11:46 GMT24 October 2020
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    As Pakistan mourns the victims of the Easter Day attack, which claimed the lives of 72 people, experts revive concerns that the country’s nuclear weapons might end up in the hands of Taliban militants, who claimed responsibility for the Sunday bombing.

    Pakistan has decided to launch a paramilitary crackdown on Islamist militants in Punjab, the country's richest and most populous province, after an Easter Day bombing killed 72 people in the provincial capital Lahore, officials announced on Monday.

    The country has begun three days of mourning after Sunday' suicide bombing in a park crowded with families claimed the lives of at least 29 children and left at least 300 people wounded.

    Responsibility for the attack was claimed by the Pakistani Taliban's Jamaat-ur-Ahrar faction, which supports the Islamic State (Daesh) and said it specifically targeted Christians.

    However most of those killed were Muslims who also had been in the popular park for the holiday.

    "We will not allow them to play with the lives of the people of Pakistan," Prime Minister Nawaz Sharif said on Monday. "This is our resolve. This is the resolve of the 200 million people of Pakistan."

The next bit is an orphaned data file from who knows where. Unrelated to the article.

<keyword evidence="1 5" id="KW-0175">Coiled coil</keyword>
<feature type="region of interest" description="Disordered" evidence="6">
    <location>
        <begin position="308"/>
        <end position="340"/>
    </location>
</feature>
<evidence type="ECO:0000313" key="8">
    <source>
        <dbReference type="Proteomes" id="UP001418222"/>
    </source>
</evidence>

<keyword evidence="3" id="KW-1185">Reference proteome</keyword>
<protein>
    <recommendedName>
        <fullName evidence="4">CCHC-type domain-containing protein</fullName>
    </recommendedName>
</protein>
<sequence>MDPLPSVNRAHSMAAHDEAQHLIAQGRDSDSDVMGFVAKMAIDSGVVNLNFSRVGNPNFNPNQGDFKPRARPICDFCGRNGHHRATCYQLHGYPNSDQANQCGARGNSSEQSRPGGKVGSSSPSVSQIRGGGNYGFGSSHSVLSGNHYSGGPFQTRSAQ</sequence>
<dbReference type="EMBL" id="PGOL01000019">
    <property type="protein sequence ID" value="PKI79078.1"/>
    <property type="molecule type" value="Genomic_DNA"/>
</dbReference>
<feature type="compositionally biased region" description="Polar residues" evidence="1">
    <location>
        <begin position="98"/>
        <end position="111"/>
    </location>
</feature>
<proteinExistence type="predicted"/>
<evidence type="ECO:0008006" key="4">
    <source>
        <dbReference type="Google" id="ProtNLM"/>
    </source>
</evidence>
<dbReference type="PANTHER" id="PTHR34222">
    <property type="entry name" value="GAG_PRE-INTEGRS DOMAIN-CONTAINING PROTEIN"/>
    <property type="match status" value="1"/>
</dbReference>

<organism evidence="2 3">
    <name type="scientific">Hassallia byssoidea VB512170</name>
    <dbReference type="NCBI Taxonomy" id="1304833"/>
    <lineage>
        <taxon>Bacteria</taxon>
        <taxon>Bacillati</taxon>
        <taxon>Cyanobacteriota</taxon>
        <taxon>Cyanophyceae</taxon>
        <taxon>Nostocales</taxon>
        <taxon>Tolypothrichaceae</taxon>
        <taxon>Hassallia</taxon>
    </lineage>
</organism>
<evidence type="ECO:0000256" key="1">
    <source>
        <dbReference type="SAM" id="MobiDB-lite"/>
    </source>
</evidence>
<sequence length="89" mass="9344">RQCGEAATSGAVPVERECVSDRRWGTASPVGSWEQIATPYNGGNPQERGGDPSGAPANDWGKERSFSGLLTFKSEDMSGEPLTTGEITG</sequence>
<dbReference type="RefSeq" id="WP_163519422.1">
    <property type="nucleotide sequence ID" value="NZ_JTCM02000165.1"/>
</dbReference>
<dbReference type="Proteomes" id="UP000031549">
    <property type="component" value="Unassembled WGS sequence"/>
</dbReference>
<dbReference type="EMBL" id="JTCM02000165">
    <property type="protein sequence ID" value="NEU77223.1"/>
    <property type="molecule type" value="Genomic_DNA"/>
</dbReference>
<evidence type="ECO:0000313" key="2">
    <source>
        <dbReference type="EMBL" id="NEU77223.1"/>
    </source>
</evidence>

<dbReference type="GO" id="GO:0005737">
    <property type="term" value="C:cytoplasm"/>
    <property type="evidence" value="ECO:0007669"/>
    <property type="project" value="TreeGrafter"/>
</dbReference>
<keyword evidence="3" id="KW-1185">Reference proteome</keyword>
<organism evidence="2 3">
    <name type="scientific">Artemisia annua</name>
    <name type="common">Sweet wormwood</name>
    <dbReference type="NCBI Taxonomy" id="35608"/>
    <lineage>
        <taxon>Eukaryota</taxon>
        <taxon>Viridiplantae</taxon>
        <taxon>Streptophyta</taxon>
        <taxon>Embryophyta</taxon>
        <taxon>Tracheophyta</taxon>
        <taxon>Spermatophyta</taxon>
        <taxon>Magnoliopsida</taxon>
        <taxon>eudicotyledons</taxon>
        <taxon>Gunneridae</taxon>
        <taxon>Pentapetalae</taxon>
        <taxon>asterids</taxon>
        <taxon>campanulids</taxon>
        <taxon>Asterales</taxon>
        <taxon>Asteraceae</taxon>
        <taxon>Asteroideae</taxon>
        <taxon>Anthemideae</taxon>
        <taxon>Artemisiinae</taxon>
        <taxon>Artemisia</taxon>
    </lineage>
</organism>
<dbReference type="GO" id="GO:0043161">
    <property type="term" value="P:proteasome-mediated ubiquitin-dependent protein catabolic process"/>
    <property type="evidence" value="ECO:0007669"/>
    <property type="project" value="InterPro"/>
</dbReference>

The attack revived concerns that the Taliban militants might eventually get hold of the country’s nuclear weapons.

    American defense analyst Ivan Eland stressed that defeating the Islamic fundamentalist movement is the top priority of the country’s officials. In his interview with RT news channel, the expert said that the group’s activity in the country could be even more dangerous than in Afghanistan.

    He noted that there is an array of problems which Pakistan is currently facing and the activity of the Taliban is a reaction to these problems. It won’t disappear until the discontent which lies at the base of the movement’s activity is somehow resolved.

    Prime Minister Sharif, who canceled a visit to the United States to attend a nuclear summit, also warned extremists against using Islam to justify their violence in the overwhelmingly Muslim nation.

    Pakistan has suffered a series of attacks in recent months, and Sharif said militants are hitting "soft targets" like playgrounds and schools because military and police operations are putting pressure on their operations.

    In Pakistan's capital of Islamabad, Islamic extremists protested for a second day outside Parliament and other key buildings, demanding that authorities impose Sharia law. The army deployed paramilitary Rangers as well as about 800 additional soldiers from neighboring Rawalpindi to Islamabad, to protect the center, which houses main government buildings and diplomatic missions.


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    nuclear weapons, suicide attack, Jamaat-ur-Ahrar, Taliban, Lahore, Pakistan
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